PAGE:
--- P. T. C.

page 66
... 56-60 must have been completed before 1625.

... The full anthems are notably up to date, with greatest prominence going to Jacobeans such as Weelkes, Lupo, and Thomas ford, and with isolated examples by [Thomas] Warwick, R. Jones, John Mundy, [William] Corkine, Ravenscroft, and [Simon] Stubbs. Some of these manuscripts were hardly renowned as sacred composers(e.g., Jones and Corkine), ...

Aside from these up-to-date full anthems, a number of others represent the Elizabethan age. Some ...were among the most popular anthems of the age, and found their way into many pre-Restoration sources,

page 67

... but the majority, as in Myrill's sources, are by Jacobean composers. But although Myrill might still find a place for Byrd's ever-popular Christ rising Christ is risen in Trisitiae Remedium, the same was not true of the scribes of 56-60. Indeed their almost total neglect of Willian Byrd carries on the trend, aready evident in Myrill's sources away from the older composers, whose music apparently sounded increasingly archaic in secular musical circles toward the end of James's reign.
Rather, it is the more fashionable, younger generation of verse anthem composers which predominates in 56-60. The most prominent composers may vary slightly from those in [Thomas Myrill ? Trisitiae Remedium??] Myrill's sources, but their styles are essentially similar. Thus, the Christ Church source serves as an additional witness to what was up-to-date in some London circles around 1620, and it confirms the essential patterns apparent in the collection of the London clergyman.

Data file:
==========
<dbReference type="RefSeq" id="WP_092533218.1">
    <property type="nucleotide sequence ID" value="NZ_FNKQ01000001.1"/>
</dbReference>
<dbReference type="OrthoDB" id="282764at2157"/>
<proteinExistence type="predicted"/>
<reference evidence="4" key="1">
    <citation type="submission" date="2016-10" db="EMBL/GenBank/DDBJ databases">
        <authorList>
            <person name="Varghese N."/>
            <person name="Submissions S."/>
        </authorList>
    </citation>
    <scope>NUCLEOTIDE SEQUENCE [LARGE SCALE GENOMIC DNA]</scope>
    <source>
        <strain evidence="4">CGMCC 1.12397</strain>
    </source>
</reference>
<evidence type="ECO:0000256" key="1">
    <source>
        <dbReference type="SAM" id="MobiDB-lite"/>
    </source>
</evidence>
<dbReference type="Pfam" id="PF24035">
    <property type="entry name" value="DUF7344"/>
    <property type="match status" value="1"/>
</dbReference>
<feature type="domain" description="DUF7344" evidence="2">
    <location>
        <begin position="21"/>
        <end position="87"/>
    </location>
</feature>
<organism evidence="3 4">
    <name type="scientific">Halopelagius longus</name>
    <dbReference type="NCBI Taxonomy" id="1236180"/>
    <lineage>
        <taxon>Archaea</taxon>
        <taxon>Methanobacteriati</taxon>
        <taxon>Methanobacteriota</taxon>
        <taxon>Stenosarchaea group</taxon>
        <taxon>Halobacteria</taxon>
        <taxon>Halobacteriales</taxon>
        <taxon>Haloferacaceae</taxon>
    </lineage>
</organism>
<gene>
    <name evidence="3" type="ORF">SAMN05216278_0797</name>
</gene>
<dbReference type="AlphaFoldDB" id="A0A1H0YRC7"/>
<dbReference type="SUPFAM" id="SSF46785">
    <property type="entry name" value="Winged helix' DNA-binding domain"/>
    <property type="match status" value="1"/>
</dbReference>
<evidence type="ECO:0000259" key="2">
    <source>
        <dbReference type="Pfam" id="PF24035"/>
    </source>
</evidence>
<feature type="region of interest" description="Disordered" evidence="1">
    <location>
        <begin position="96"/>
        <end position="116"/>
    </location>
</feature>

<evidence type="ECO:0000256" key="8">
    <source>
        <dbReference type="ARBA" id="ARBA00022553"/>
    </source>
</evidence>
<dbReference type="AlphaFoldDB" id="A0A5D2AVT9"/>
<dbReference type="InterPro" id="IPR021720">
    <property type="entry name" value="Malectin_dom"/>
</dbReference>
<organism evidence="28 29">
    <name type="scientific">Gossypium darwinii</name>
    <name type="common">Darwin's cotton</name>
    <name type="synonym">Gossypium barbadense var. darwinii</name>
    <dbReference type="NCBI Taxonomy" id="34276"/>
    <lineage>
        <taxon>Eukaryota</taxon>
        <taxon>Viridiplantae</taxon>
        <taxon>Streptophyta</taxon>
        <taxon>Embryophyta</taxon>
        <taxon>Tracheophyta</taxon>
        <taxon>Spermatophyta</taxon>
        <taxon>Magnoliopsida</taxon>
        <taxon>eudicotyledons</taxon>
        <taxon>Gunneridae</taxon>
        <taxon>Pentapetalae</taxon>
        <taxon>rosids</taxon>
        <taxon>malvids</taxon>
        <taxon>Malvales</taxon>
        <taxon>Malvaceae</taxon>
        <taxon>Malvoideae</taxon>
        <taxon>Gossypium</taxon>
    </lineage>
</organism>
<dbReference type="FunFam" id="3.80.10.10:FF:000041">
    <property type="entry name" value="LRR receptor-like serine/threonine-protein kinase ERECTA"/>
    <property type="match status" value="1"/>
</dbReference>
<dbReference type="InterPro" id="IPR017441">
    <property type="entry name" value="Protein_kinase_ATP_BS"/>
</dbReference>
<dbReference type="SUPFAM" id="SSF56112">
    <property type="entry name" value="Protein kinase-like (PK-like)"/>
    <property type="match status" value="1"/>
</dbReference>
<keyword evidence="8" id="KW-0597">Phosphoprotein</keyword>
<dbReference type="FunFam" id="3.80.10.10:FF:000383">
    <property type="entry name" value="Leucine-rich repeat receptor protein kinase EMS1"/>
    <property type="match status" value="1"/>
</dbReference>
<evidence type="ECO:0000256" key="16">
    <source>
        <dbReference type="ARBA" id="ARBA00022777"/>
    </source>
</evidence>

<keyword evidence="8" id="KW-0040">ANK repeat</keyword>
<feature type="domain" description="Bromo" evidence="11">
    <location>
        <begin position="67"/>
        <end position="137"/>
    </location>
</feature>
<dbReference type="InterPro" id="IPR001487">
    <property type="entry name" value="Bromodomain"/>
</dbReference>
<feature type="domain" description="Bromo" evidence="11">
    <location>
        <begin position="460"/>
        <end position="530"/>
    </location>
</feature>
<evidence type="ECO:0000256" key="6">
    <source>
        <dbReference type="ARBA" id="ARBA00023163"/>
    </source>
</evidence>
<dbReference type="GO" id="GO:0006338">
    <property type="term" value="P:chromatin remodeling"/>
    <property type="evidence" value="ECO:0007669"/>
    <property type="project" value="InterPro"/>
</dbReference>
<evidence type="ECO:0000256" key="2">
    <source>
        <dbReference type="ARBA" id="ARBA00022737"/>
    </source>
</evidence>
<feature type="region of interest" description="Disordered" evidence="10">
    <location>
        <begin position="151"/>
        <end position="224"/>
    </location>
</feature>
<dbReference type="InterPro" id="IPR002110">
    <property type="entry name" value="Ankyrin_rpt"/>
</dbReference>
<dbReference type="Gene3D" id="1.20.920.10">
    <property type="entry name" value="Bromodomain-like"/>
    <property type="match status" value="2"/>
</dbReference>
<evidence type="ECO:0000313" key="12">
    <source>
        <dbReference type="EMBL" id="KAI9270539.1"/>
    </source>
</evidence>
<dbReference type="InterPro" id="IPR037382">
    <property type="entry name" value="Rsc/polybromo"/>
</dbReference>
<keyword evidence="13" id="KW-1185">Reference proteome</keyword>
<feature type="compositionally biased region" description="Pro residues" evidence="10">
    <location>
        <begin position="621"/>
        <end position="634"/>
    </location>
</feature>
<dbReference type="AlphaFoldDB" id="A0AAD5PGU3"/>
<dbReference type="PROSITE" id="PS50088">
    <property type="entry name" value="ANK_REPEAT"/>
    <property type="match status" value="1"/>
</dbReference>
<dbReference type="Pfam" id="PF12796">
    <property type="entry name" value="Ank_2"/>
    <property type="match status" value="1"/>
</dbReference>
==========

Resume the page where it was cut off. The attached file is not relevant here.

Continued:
page 10 Save me O God - [W. Bird]
page 12 Sing Joyfully - R. Jones
page 14 Alleluia, I heard a voice - T. Weelkes

page 51 W. Daman ---- prints - ? 1591- ?16?46

(six-part pieces)
page 20 Lord remember David, M. Jeffreys
(six-part pieces for two basses)
page 214 Hosanna to the son of David, T. Weelkes

This page was written & compiled by Patrick Connolly.
All materials are copyright © Patrick Thomas Connolly 2001, 2002, 2003 & 2004. April 11, 2004
August 10 & 12, 2005.